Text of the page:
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Drug Companies Quotes
As MBA professors endlessly tell their students, companies do best when they stick to what they do well. There's a reason Apple doesn't make blenders. There's a reason Haagen-Dazs doesn't sell meat. And there's a reason drug companies should focus on saving and improving lives - not jeopardizing them.
It is incomprehensible that drug companies still get away with charging Americans twice as much, or more, than citizens of Canada or Europe for the exact same drugs manufactured by the exact same companies.
Nowadays, my mood ungoverned, I'm free to think the most outrageous things, such as: might it not be a good idea to insist that drug companies give their preparations names that tell the user what they really do?
Would-be drug companies must either produce medicines that stand up to federal scrutiny, demonstrate that their data has value to other companies, or go out of business.
Competition leads both drug companies and private regulators to be trustworthy. If they are not trustworthy, they die.
Democrats believe we must have comprehensive health care reform that includes giving the federal government authority to negotiate lower prices with drug companies.
If Americans could legally access prescription drugs outside the United States, then drug companies would be forced to re-evaluate their pricing strategy.
When I was in the Maine Senate and proposed Maine RX - a plan to lower prescription drug costs by forcing the pharmaceutical companies to negotiate - I was told by many people that it was too big an idea, and we couldn't overcome opposition from the drug companies.
There is actually quite a lot of crossover between the quacks and drug companies. They use the same tricks and tactics to bamboozle people into buying their pills, but drug firms can afford to use slightly more sophisticated versions.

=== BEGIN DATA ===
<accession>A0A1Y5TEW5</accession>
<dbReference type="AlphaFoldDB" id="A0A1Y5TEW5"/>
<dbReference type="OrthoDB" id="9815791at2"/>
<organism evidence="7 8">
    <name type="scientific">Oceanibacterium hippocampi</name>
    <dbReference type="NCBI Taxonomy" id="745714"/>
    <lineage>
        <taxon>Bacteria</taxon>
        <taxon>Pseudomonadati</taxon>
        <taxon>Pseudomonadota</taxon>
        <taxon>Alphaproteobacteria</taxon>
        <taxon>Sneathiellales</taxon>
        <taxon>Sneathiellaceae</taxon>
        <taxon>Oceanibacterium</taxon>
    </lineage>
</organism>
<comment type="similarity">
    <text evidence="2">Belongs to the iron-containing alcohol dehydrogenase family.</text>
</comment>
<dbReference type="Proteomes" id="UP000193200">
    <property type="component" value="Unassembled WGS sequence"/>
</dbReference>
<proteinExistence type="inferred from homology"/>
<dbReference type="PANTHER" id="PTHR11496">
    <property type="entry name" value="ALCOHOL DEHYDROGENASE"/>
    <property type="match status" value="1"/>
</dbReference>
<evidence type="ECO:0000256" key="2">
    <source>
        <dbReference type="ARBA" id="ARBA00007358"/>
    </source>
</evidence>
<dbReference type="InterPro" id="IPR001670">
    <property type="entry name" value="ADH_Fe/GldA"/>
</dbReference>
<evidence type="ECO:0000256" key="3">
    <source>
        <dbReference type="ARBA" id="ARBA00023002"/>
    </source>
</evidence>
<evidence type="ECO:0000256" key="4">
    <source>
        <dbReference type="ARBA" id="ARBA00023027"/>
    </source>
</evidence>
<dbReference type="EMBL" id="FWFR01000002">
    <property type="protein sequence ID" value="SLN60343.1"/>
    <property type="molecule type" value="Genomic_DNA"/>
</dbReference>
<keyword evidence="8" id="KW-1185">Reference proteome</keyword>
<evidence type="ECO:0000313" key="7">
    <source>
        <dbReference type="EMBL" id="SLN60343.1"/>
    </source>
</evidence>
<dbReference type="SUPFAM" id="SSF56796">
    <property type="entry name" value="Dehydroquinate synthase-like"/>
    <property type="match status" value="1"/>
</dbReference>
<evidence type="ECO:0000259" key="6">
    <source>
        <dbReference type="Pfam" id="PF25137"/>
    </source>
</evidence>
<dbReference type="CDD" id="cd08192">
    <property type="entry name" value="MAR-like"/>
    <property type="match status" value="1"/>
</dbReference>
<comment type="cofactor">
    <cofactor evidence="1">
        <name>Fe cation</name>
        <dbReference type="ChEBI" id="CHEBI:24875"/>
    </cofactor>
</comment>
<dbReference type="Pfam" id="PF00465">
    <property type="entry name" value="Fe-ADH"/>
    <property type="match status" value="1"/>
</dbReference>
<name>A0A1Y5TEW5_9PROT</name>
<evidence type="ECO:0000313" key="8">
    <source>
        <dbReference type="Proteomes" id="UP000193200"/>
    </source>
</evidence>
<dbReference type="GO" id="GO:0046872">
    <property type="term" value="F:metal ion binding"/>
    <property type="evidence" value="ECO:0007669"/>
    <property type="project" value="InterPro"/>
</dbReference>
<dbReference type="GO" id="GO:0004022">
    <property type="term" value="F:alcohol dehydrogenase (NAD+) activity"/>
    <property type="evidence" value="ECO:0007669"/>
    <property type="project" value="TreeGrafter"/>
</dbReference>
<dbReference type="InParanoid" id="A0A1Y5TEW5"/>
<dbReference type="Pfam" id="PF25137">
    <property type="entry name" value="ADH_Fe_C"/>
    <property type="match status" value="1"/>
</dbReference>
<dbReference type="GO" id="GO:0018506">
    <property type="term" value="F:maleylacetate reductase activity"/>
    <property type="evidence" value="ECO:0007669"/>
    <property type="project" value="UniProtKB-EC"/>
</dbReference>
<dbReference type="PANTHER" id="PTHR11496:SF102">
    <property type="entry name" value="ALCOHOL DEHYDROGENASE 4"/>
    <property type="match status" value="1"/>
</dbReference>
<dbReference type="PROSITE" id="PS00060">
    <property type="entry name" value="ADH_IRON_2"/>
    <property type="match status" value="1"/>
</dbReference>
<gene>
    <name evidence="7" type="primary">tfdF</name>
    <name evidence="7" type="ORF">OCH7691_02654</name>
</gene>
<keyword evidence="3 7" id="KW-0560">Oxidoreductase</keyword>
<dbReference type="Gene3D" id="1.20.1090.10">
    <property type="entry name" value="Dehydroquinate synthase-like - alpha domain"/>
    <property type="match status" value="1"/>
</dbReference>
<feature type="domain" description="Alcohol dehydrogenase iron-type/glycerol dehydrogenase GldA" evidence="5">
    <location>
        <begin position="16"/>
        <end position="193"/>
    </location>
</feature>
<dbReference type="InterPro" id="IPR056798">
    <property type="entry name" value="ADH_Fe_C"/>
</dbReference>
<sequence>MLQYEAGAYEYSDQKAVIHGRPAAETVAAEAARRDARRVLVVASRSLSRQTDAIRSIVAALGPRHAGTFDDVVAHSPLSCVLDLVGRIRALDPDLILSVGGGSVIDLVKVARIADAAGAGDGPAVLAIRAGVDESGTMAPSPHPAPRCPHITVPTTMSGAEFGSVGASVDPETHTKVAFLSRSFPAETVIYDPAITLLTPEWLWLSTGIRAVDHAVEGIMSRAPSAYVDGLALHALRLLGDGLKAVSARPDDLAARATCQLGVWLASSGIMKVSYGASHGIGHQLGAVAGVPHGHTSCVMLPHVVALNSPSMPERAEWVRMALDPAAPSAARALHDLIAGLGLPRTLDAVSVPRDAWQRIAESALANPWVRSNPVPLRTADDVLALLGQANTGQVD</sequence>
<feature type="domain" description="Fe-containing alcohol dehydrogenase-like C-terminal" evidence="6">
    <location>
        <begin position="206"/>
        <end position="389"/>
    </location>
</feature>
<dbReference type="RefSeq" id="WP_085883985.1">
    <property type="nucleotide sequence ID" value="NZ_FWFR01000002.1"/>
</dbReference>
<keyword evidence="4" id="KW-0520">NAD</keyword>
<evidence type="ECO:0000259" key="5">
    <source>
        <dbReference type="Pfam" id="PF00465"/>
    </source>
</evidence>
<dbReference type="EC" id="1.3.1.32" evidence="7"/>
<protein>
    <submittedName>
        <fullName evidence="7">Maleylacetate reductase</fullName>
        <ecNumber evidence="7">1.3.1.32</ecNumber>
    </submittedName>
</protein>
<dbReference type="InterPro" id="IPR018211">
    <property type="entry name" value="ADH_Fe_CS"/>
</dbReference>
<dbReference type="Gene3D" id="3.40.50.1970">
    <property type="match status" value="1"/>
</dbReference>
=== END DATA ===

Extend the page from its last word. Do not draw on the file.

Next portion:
Drug companies say they need to charge ever-higher prices to cover their research costs, but they spend far less on research and development than they do on marketing and administration, and afterwards they actually keep more in profits.
And there are lots of drug companies that are working on cure or medicine.
The public relies on the advice of doctors and leading researchers. The public has a right to know about financial relationships between those doctors and the drug companies who make the pharmaceuticals prescribed by doctors.
Here's where the insurance companies really fail us. They over-pay hospitals, specialists and drug companies and then raise premiums to cover the costs. Further, when they pay hospitals 115% of what it should cost to care for a patient, they are paying for inefficiency that can be dangerous.
We don't argue if drug companies create drugs that can cure humans and charge lots of money for them, even though we all have these diseases. It will be pretty hard to make a different argument for genes.
In general, drug companies are reasonably good at developing new treatments, and there's also a lot of good in the industry.
If you want quality service, you have to pay for it. You don't buy into waste. I have great misgivings about the amount of advertising that we see in the health care field, some by hospitals, a lot by drug companies.
One problem I have with drug companies is that they don't make all their data public.
New Hampshire state government is a big customer for prescription drug companies. Just as businesses do, we should take advantage of the bargaining power we have as a big customer.
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